The Trench has called attention to the reality that French officials have dramatically oversold the threat in Mali by claiming that its capital, Bamako, would have fallen by now without Paris's direct intervention. This observation isn't made in resistance to a well-planned and executed counterinsurgency, but to the raise awareness of a potential destabilizing factor in a mission with little margin for error.
As reported on Monday, the notion of an Islamist tsunami sweeping through the south and into the capital is militarily infeasible. Even gung-ho jihadists with minimal strategic skills would recognize the impossibility of Paris's narrative. Thousands of guerrillas would be needed to secure population centers on the way to the capital, located some 450 miles from their northern bases, and still possess enough forces to assert their authority in Bamako. A defensive force must also guard their northern and rear fronts, along with the cities under their control, further depleting the manpower available in the south. The best-case scenario of a fully-resource offensive would leave the Islamists with sporadic control inside and outside of the capital, and maintaining this authority on a permanent basis would require substantial reinforcements and supply lines.
The Islamists would be idiotic to believe they could take Bamako as easily as Paris predicted, and the French would be equally foolish to believe so. More likely, Paris has exaggerated the threat in order to justify a larger ground operation than any NATO member publicly announced in the run-up to Mali's intervention.
Based on Western estimates, the reported flow of jihadist recruits, the ability to conduct multiple operations in separate areas and the reserved tasked to defensive works, the Islamists' ranks appear to possess between 1,500 and 2,000 trained guerrillas. Washington, for its part, estimates a force of 800-1,200. Some African capitals have posited higher figures, but these are likely attributed to the hyperbole of their own frantic (albeit legitimate) calls for Western assistance. Reuters notes that independent estimates "on their numbers and their origin vary wildly."
"The numbers I have heard range from 100s to 1,000s, so it is clear that no one has much of a clue," a senior Western security official told Reuters.
A disturbing statement in itself, extreme estimates of 4,000-5,000 would still push the Islamists to their breaking point in the event that they storm Bamako. While measuring insurgent forces is never simple or completely accurate, one must obtain a reasonable estimate to predict their objectives. Interestingly, France's Foreign Minister Laurent Fabius believes that "the presence of French troops on the ground in Mali, an Islamic country, would not galvanize Al Qaeda recruitment in the region."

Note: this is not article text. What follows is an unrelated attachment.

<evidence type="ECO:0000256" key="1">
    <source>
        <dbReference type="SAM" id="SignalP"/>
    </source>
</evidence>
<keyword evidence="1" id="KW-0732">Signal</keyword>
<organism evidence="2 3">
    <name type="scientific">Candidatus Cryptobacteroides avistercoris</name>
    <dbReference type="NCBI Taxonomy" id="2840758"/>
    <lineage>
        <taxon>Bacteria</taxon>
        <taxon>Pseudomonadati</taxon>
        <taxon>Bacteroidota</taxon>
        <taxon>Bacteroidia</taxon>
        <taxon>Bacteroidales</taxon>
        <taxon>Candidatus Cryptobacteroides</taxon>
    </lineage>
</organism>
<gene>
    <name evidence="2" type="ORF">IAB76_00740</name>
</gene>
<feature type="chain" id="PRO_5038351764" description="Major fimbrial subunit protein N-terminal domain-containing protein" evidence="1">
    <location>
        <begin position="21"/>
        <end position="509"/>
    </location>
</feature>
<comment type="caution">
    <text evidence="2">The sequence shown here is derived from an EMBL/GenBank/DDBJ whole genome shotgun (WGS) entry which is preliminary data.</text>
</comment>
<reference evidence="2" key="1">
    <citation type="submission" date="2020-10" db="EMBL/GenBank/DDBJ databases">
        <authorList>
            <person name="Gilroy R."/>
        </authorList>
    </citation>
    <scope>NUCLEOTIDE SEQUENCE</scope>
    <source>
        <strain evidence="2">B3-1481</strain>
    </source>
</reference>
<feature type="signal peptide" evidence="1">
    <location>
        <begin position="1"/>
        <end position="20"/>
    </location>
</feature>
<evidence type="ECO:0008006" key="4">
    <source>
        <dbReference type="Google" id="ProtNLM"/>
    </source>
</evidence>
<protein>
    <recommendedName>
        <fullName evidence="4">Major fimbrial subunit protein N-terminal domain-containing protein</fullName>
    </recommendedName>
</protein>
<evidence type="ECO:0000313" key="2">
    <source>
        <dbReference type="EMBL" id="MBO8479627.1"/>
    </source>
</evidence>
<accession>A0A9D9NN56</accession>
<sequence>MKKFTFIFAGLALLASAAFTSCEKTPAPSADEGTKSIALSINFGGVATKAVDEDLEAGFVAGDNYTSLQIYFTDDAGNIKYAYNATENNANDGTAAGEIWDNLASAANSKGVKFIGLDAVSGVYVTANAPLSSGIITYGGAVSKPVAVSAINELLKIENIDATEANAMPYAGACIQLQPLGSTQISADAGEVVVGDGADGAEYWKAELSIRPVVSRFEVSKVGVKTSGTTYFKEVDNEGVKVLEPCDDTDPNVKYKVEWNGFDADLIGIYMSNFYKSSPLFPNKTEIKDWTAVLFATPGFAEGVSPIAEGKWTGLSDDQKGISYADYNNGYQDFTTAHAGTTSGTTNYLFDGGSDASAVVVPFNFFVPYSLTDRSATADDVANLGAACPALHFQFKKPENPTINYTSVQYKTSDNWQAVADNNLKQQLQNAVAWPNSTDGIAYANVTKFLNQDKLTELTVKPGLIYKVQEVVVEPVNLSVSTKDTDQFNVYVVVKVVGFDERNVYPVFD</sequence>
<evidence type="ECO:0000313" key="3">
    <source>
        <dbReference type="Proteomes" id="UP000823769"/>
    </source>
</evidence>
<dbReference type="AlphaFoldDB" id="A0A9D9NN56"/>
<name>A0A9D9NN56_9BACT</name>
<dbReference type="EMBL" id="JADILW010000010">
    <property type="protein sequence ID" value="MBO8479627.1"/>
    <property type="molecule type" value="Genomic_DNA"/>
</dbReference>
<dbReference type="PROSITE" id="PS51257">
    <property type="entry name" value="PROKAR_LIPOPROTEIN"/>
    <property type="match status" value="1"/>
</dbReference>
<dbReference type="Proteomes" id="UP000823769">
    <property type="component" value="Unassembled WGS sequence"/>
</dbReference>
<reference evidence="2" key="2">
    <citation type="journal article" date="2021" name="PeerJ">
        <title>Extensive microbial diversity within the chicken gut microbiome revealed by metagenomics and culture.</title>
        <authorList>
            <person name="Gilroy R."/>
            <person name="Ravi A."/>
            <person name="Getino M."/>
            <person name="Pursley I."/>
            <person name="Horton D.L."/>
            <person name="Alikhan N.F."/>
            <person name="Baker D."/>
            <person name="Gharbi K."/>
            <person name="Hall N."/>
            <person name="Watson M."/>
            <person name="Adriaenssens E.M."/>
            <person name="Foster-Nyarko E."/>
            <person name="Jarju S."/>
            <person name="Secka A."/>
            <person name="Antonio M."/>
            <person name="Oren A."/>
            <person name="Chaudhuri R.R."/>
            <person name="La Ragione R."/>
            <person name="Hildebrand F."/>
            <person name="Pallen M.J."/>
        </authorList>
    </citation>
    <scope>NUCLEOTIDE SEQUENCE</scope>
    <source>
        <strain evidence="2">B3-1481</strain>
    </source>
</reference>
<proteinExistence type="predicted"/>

The latest reports have France pouring in 2,500 troops to secure the border until an equivalent number of forces arrive from the Economic Community of West African States (ECOWAS). Nearly 800 French troops have already landed in Mali to repel the militants' immediate counterattack and prep the ground for ECOWAS's campaign in the north. They expect to greet their African comrades in the next two weeks, the current breakdown being as follows: 144 troops from Guinea, 300 from Benin, 500 from Burkina Faso, 500 each from Niger, Senegal and Togo, 900 from mission leader Nigeria, and an unspecified number from Chad.
Supporting these forces is a robust logistics and intelligence network of American, British, French, German and Canadian personnel. Paris has also inquired into the availability of the Saudi-dominated Gulf Cooperation Council (GCC), whose reach in the Eastern Hemisphere continues to grow with every Western initiative (Yemen, Bahrain, Syria, Egypt).
This joint force, if left intact, is capable of retaking northern Mali's population belt and inflicting heavy losses on the Islamists. The overriding question, from a strategic and tactical level, is what ECOWAS can do after the Islamists go underground to emerge at a later time - or when they resist beyond foreign expectations. Clearing is always easier than holding and building, and uncertainty will immediately set in if NATO pulls back early into ECOWAS's campaign. As Al Jazeera notes, the incoming African task-force will undergo further combat training with French and other NATO personnel before launching a sustained offensive. The result: a holding pattern between the north-south divide near Konna until ECOWAS can head north. This period will be dominated by NATO air strikes and ground raids on the Islamists leadership.
What French forces plan to do after ECOWAS crosses north remains unstated, but they will likely participate in both offensive and defensive operations with African units. On Tuesday U.S. General Carter Ham, the head of AMISOM, told The Wall Street Journal that the French campaign "may prove to be decisive," but added that aerial operations will be necessary until then. His "sense" tells him that "the French are committed and understand this will not be a short-term campaign." On the other hand, Paris has committed a large measure of force with the apparent hope that it can quickly smash the Islamists and leave ECOWAS to mop up.
"France is today in the vanguard, but within a week African forces will start to deploy on the ground," Prime Ministr Jean-Marc Ayrault said on Tuesday, telling reporters that "French forces won't have to bear the. Burden of fighting in Mali for very long."
No, just part of the burden for an undetermined length of time.